Yeah certainly I am going to float my resume around and see. But given the dim outlook of the market I think it makes sense to start applying for MBA programs sooner than later. I was wondering whether I should delay the application process by about a year to see if i can land a decent job but if that fails it would hurt my chances of getting in to a decent MBA program. 

don’t come til you have a job. Sorry to say this but it’s true. People ignore this advice but then spend a year looking for a job here burning their savings and end up making 40k doing something barely related to their field. By then you’re too far committed and end up in a lifetime of misery and regret, making a poor wage, no prospects, and living 1+ hr out of the city. Especially if you are coming from decent finance experience prepare to be disappointed.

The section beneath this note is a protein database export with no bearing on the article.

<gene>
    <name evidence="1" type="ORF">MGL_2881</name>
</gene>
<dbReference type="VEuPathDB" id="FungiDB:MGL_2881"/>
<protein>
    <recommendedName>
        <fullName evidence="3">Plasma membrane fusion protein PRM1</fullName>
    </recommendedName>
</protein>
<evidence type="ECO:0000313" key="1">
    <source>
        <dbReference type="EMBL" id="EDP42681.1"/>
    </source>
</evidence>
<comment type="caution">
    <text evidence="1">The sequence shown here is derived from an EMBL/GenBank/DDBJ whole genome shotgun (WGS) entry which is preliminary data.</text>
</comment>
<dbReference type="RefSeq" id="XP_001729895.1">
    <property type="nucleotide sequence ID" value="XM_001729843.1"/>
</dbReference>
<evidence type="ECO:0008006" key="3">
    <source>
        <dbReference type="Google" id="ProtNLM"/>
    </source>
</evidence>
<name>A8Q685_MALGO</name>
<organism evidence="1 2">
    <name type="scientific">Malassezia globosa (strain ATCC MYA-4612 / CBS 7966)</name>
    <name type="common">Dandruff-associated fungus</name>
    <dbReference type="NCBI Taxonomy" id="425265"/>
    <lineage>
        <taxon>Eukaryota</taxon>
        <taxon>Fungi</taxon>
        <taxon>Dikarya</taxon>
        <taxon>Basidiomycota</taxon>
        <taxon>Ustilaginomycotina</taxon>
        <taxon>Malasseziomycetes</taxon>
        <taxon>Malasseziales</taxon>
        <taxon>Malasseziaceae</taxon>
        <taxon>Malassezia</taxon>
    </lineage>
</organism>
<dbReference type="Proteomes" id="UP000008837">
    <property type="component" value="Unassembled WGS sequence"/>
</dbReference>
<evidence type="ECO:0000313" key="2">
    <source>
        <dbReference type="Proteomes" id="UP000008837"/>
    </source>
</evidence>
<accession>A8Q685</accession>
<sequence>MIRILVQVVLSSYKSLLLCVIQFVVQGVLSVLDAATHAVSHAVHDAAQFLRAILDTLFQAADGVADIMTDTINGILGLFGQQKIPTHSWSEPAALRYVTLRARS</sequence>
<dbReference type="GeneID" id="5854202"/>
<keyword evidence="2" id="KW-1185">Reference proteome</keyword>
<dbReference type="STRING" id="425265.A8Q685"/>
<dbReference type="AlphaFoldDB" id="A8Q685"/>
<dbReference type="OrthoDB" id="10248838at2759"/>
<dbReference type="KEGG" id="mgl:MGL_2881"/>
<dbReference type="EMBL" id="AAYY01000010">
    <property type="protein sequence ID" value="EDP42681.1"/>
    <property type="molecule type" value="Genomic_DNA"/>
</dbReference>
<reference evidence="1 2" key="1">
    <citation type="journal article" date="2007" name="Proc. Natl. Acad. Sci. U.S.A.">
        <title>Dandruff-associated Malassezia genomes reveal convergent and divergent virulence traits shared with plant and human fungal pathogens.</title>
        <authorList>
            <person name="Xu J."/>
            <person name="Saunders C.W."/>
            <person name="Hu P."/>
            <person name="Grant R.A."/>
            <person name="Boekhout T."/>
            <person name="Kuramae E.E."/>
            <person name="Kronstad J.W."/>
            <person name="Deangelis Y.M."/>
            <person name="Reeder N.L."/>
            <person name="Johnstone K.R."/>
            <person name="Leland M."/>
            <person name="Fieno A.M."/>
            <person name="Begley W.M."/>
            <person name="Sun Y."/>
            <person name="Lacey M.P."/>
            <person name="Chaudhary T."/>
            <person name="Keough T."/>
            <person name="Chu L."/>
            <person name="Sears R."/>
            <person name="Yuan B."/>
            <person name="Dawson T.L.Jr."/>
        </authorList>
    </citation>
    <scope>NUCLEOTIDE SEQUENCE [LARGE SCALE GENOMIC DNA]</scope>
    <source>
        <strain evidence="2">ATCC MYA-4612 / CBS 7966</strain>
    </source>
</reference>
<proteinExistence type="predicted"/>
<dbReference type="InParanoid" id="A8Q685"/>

^ I’m not sure how many times we can say that Canada is already way over saturated with finance professionals and people who want to be in finance. It’s a hard enough for native Canadians who speak perfect english and went to the right schools. 

According to this, Toronto has the highest CFA charterholders per capita http://www.newswire.ca/news-releases/cfa-society-toronto-congratulates-n..., and IIRC, Canada is the highest per capita as far as countries go.

krazykanuck wrote:

^ I’m not sure how many times we can say that Canada is already way over saturated with finance professionals and people who want to be in finance. It’s a hard enough for native Canadians who speak perfect english and went to the right schools.